Table 3.

LIDAR data acquisition characteristics.


Table 4.

LIDAR- and NLCD-derived model variables. Note that all NLCD variables are percentages of the areas around each collecting site.


National land cover database (NLCD) acquisition and processing

National Land Cover Database (NLCD) is an ongoing land cover modeling effort to produce current, nationally consistent, land cover products for all 50 states and Puerto Rico using satellite imagery and remote sensing-based image classification techniques. The most recent NLCD product from 2016 was obtained from the Multi-Resolution Land Characteristics Consortium. The NLCD is a ready-to-use remote sensing product so no analysis is needed to extract land cover information. These data, however, are created from Landsat satellite imagery, and thus have 30 m pixels, versus the 1 m pixels of the LIDAR-based classification. That said, these products contained much more detailed land cover information than the LIDAR-based classification (see Table 4), such as the locations of open water, and more detailed information about vegetation and impervious class characteristics (eg, deciduous versus evergreen forest and low-, medium-, and high-intensity development). We used the same 100-m buffers around the 327 sampling sites to examine NLCD-based land cover class percentages for pixels within buffers at each location, and these were used as predictor variables in statistical models.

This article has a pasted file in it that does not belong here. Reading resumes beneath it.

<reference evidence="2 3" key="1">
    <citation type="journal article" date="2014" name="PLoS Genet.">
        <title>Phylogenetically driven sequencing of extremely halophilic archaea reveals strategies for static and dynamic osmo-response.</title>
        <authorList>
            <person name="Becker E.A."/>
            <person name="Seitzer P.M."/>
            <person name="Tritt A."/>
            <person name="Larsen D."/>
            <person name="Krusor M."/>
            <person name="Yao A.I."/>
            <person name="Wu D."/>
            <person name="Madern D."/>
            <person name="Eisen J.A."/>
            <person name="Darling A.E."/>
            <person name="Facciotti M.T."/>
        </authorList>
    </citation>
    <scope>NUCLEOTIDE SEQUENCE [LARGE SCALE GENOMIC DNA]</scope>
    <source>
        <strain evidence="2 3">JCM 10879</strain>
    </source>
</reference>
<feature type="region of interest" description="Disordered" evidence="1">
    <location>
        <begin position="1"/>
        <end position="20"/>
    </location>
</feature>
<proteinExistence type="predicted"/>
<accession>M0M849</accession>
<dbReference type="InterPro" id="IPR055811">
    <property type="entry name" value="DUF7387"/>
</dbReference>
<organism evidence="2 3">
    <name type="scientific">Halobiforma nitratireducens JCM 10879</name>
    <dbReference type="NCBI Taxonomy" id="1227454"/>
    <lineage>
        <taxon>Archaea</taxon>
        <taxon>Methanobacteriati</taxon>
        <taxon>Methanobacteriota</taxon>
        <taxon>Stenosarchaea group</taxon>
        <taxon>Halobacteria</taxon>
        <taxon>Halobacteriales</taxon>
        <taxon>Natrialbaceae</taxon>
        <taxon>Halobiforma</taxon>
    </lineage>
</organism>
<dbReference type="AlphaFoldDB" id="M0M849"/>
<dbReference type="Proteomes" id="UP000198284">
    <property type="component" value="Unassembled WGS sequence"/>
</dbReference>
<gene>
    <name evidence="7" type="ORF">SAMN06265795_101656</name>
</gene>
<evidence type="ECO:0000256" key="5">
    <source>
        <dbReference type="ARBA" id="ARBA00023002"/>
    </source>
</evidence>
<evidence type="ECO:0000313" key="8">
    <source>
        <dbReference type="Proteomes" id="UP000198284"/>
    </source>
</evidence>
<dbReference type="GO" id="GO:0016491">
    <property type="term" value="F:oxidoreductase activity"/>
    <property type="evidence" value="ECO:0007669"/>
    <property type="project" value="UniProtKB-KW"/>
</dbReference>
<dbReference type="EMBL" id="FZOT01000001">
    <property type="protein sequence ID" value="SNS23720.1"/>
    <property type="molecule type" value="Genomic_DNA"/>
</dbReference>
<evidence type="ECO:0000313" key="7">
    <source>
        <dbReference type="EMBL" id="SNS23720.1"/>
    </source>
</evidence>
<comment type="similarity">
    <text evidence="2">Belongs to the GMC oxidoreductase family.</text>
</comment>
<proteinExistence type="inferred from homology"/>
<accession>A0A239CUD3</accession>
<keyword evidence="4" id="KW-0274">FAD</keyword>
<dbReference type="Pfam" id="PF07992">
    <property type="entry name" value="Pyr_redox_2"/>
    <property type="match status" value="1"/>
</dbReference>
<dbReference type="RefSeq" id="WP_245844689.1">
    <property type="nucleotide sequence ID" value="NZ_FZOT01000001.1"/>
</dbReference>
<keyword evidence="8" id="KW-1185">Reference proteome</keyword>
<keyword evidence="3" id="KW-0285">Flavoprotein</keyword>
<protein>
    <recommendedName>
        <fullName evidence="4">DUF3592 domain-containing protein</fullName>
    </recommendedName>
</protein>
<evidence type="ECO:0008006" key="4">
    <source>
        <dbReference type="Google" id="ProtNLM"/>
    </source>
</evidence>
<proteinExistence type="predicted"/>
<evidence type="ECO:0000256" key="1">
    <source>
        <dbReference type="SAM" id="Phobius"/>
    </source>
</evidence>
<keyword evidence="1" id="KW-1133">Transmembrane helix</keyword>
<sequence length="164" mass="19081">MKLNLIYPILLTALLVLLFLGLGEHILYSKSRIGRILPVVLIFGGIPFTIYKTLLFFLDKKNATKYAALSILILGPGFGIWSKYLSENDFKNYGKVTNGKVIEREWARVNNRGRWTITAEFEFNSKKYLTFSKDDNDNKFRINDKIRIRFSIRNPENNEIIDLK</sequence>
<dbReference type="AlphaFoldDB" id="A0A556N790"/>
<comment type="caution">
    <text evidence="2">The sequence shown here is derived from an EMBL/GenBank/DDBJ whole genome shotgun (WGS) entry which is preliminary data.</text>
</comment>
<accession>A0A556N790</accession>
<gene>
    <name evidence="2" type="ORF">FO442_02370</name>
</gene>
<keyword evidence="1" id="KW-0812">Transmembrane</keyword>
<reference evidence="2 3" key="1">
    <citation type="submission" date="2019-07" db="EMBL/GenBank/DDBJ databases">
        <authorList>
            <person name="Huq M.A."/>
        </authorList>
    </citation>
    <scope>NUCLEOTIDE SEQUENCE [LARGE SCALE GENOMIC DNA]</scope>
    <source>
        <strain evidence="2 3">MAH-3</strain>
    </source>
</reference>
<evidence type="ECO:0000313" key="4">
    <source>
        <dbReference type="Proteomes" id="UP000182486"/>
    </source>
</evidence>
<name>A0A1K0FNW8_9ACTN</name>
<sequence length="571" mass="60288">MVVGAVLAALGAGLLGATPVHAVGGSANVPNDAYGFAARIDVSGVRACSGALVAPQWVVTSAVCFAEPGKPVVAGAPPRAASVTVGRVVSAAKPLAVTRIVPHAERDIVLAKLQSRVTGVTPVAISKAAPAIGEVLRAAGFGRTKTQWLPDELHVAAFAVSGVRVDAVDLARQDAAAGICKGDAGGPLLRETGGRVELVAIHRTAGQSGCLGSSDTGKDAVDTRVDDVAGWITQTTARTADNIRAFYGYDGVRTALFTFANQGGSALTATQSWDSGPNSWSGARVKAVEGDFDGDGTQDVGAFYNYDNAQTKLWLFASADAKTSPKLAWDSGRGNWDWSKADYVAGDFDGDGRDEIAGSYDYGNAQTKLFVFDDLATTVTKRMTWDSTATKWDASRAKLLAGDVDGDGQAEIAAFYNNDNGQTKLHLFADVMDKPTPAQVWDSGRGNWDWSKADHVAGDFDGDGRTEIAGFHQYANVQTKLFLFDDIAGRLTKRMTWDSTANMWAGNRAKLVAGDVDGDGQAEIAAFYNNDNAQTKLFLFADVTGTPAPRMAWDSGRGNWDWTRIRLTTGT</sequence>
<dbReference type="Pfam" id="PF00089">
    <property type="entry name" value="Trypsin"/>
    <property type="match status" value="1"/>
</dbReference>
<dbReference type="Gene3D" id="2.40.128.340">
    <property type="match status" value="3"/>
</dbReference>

Statistical analyses

We examined and compared the ability of 3-dimensional LIDAR PCD and 2-dimensional NLCD data to explain the variation in the presence and number of Aedes eggs, Ae. albopictus, and Ae. triseriatus between ovitraping locations. Abundance of Ae. albopictus, and Ae. triseriatus, and total eggs was modeled using a negative binomial distribution, while presence was modeled using a binomial distribution. In addition, a hurdle model was included for all models to account for zero-inflation. We found strong support for using zero-inflated models, with the zero-inflated parameter significant in all cases (P < .0001), and visual inspection of the distribution of egg counts.46 Models were fit in R,47 using the pscl package48,49 for hurdle models.

Three datasets were used to model each of the response variables. The first used exclusively variables from the LIDAR dataset, the second exclusively used variables from the NLCD dataset, and the third combined both datasets. Due to issues with non-identifiability and correlation that are inherent to both the LIDAR and NLCD data, model fits using the original datasets were not possible. Instead, we chose to transform the datasets using principle component analysis (PCA).50 Models were then fit to the transformed observations for each dataset.

Model fits using the LIDAR and NLCD dataset were then compared using AIC to determine which dataset provided a better fit for the responses, with each then compared to the final combined model to determine if any additional information was gained by using both datasets in conjunction. Data are available on Dryad (


Descriptive results

In spite of our a priori attempts to identify and trap in likely Ae. aegypti habitats, no Ae. aegypti were found. Likewise, Ae. hendersoni was not caught in any locations. Aedes japonicus was rare, with only 8 sites positive for this species across the 327 surveyed sites, which precluded statistical analyses. On the other hand, container Aedes spp. eggs were commonly found (89.6% of sites), and Ae. albopictus was by far the most common species found (84.4% of sites, found in every county). Aedes triseriatus was not common, found in only 7.3% of sites, only in Carteret, Wake, and Mecklenburg Counties (Table 2), but had sufficient numbers to be analyzed.